Toll Free: 1-888-608-2111
22 Frederick Street,
Suite 700
Kitchener, ON N2H 6M6
Fax: 1-855-364-7027
Toll Free: 1-888-608-2111
116 Lisgar Street, Suite 300
Ottawa ON
K2P 0C2
Toll Free: 1-888-608-2111
10 Milner Business Ct #300,
Scarborough, ON
M1B 3C6
Toll Free: 1-888-608-2111
*consultation offices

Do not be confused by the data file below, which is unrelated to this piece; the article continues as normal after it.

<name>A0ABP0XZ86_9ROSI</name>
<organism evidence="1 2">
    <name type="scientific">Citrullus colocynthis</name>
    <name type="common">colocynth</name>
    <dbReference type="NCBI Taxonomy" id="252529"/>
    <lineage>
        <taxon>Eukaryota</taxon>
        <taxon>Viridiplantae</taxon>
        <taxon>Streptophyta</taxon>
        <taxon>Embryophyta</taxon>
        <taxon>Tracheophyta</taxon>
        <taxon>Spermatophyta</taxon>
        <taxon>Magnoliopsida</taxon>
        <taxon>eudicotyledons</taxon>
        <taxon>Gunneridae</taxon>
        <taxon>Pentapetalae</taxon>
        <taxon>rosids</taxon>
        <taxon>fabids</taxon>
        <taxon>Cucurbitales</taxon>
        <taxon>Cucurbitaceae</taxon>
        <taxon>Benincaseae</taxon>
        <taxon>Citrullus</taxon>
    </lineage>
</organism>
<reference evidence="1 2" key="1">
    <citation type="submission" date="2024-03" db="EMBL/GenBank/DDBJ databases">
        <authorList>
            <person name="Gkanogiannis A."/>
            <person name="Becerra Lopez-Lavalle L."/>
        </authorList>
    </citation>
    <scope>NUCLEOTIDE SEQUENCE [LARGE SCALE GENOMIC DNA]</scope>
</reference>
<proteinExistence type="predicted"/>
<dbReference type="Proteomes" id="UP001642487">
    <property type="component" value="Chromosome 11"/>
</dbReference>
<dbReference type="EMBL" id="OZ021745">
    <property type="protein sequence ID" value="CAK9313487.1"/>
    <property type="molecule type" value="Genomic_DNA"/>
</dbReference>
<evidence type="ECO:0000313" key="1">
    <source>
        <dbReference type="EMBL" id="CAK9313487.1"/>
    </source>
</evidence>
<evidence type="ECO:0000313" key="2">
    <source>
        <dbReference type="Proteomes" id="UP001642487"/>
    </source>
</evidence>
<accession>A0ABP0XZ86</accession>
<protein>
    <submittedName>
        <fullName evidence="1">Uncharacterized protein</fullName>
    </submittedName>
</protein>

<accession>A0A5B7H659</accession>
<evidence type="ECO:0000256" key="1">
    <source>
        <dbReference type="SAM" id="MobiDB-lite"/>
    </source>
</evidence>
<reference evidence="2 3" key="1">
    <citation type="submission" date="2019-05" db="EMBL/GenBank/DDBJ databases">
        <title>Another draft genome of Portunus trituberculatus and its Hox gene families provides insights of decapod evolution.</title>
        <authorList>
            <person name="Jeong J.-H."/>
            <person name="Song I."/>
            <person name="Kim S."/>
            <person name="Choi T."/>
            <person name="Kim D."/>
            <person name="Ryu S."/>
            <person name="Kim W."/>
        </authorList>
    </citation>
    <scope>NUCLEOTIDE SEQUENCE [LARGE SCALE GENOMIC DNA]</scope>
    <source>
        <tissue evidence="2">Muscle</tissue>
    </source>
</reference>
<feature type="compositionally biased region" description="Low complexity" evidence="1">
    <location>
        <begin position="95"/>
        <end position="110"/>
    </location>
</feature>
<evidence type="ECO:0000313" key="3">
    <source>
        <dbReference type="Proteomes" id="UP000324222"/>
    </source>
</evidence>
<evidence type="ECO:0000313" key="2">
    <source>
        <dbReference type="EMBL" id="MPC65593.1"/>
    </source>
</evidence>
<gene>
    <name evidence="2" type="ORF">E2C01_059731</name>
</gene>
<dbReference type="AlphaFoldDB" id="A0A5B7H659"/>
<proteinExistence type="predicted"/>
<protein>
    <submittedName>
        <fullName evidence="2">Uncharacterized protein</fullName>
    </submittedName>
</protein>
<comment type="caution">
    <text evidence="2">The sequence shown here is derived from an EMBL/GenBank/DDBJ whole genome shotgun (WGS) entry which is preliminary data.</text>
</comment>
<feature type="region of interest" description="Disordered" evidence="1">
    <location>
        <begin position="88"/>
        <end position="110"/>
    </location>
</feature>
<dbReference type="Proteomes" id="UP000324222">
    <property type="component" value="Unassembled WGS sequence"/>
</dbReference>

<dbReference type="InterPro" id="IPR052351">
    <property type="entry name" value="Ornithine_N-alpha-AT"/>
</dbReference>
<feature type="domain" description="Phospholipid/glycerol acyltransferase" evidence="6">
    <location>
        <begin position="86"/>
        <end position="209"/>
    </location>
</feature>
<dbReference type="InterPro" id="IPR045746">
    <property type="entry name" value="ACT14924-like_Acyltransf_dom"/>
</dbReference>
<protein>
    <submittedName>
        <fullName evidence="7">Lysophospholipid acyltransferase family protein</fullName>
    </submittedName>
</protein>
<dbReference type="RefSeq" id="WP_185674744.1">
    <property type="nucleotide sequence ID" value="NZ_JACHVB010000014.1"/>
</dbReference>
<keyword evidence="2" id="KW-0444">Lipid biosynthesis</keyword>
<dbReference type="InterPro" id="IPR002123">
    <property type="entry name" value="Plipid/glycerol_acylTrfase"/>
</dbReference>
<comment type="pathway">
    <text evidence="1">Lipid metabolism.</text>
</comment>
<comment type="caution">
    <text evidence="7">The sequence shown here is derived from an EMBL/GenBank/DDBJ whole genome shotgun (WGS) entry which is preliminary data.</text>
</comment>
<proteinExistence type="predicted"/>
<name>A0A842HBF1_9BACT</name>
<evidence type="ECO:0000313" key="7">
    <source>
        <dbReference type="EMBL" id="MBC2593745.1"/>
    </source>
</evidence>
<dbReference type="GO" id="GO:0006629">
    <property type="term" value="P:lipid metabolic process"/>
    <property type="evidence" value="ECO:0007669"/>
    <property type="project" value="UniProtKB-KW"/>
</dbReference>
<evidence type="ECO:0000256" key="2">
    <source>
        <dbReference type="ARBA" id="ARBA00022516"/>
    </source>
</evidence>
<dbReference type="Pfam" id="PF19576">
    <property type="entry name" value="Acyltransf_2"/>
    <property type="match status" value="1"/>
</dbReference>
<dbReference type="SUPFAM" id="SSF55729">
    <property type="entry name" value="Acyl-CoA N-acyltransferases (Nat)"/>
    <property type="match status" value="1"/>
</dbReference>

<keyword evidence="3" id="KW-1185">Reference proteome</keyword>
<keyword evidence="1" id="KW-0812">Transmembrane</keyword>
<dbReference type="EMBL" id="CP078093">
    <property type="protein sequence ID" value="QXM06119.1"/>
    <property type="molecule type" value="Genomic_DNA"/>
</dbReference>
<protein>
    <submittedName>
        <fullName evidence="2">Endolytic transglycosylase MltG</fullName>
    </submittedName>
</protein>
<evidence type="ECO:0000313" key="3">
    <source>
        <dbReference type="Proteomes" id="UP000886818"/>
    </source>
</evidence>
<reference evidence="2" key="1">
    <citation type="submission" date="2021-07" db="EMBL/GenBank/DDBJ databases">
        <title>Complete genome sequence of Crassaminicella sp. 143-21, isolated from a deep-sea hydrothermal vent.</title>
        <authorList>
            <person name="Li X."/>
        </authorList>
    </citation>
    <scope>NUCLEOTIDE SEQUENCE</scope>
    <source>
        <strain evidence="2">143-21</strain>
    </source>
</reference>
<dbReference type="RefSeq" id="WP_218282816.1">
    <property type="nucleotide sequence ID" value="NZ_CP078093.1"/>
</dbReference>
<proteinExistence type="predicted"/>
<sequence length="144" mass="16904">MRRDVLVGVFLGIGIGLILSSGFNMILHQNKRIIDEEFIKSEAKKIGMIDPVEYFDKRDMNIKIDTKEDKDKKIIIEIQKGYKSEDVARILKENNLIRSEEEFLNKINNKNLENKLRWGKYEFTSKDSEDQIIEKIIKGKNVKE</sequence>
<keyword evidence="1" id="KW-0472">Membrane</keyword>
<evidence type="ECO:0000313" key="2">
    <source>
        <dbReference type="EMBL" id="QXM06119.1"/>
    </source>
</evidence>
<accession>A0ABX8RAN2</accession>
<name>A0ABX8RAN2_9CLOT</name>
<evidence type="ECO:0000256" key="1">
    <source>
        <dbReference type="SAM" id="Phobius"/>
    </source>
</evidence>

DISCLAIMER: Please be advised that the header image and other images throughout this website may include both lawyer and non-lawyer/paralegal employees of Preszler Injury Lawyers and DPJP Professional Corporation and unrelated third parties. Our spokesperson John Fraser, or any other non-lawyer/paralegals in our marketing is not to be construed in any way as misleading to the public. Our marketing efforts are not intended to suggest qualitative superiority to other lawyers, paralegals or law firms in any way. Any questions regarding the usage of non-lawyers in our legal marketing or otherwise can be directed to our management team. Please also note that past results are not indicative of future results and that each case is unique and that case results listed on site are from experiences across Canada and are not specific to any province. Please be advised that some of the content on this website may be out of date. None of the content is intended to act as legal advice as each situation is independent and unique and requires individual legal advice from a licensed lawyer or paralegal. For legal advice on your individual situation – we can provide legal guidance after you have contacted our firm and we have established a lawyer-client relationship contractually. Maximum contingency fee charged is 33%. Finally, our usage of awards and logos for awards does not suggest qualitative superiority to other lawyers, paralegals or law firms. All awards received from third party organizations have been done so through their own reasonable evaluative process and do not include any payment for these awards except for the use of the award logos for our marketing assets. We are also proud to service additional provinces like Alberta, British Columbia and Nova Scotia.